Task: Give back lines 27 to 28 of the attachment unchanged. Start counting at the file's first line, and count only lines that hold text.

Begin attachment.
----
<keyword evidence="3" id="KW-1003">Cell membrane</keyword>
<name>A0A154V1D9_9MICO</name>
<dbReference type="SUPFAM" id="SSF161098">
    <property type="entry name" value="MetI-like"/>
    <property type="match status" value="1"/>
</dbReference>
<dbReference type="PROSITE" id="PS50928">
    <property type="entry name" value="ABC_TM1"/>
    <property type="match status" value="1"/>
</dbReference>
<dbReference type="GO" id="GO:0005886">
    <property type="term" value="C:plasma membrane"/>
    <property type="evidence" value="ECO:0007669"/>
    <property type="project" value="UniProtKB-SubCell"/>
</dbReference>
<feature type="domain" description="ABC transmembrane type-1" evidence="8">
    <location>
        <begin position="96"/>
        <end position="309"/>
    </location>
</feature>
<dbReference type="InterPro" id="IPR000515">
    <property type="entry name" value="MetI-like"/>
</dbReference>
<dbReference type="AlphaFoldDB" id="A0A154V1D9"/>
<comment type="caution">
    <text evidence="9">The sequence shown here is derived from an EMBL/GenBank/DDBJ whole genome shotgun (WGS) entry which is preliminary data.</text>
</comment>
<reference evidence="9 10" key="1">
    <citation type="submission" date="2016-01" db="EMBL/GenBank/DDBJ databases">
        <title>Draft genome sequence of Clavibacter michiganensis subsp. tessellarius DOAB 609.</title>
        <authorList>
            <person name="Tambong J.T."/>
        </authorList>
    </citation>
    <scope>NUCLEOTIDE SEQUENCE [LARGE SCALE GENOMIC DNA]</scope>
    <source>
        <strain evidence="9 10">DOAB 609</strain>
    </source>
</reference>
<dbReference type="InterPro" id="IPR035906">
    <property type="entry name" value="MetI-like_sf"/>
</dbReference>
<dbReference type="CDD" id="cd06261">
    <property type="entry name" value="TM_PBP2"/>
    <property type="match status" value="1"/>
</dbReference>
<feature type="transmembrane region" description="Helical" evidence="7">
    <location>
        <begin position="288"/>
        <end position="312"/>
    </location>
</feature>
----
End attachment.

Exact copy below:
    <text evidence="9">The sequence shown here is derived from an EMBL/GenBank/DDBJ whole genome shotgun (WGS) entry which is preliminary data.</text>
</comment>